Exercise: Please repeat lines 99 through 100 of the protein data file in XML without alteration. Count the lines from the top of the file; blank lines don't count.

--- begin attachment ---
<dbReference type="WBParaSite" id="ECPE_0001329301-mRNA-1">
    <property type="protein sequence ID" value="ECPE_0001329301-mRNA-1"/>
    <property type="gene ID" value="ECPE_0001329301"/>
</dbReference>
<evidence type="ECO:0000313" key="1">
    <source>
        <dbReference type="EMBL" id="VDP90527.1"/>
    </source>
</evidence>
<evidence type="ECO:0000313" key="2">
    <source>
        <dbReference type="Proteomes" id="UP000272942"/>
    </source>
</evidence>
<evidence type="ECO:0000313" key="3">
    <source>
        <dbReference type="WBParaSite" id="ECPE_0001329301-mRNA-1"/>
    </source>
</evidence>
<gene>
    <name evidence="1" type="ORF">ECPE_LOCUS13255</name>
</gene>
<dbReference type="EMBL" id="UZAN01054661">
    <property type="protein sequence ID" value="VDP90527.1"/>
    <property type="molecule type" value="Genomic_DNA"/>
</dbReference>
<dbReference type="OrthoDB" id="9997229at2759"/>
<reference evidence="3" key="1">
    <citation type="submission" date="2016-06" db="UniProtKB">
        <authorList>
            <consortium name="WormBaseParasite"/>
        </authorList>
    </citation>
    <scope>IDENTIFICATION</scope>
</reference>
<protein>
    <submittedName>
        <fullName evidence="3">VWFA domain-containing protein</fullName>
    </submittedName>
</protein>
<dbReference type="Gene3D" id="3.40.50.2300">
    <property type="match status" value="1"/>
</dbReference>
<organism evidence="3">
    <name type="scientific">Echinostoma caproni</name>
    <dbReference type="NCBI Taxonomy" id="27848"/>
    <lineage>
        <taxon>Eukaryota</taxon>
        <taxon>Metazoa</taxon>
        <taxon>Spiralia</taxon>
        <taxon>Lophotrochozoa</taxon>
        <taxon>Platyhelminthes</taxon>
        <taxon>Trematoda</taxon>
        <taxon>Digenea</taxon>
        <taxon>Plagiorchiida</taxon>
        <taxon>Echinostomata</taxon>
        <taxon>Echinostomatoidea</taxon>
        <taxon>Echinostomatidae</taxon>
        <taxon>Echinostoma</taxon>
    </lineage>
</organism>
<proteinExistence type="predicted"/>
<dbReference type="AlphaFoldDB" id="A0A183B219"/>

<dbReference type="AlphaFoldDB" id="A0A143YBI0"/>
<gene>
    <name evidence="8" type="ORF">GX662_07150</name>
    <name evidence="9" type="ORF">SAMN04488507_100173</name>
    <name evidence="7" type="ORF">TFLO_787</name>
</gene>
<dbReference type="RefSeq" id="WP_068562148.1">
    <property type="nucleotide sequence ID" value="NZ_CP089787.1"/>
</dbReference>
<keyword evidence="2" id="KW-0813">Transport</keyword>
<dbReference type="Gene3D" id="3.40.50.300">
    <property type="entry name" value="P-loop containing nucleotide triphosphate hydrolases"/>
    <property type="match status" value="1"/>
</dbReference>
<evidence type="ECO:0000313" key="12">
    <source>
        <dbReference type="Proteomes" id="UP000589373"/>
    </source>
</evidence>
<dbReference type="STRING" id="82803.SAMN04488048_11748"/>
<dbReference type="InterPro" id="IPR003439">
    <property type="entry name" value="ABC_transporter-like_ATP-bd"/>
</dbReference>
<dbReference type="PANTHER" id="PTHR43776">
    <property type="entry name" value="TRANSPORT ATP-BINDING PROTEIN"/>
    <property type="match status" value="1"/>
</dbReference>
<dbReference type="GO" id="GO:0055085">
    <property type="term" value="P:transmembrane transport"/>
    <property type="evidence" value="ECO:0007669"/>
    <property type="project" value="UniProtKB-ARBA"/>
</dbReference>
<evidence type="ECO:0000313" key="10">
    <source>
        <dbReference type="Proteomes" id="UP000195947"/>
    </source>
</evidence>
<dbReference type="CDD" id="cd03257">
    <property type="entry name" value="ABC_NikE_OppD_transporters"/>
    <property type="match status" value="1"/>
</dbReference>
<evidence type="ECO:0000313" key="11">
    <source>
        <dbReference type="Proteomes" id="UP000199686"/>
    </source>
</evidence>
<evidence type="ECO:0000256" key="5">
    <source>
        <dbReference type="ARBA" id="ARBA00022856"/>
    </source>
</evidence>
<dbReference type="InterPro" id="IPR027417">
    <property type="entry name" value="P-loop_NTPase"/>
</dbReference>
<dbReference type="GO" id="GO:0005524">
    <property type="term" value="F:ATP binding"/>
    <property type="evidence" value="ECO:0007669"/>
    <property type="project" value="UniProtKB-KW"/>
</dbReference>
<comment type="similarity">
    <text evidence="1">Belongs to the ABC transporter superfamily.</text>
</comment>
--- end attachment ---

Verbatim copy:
    </source>
</evidence>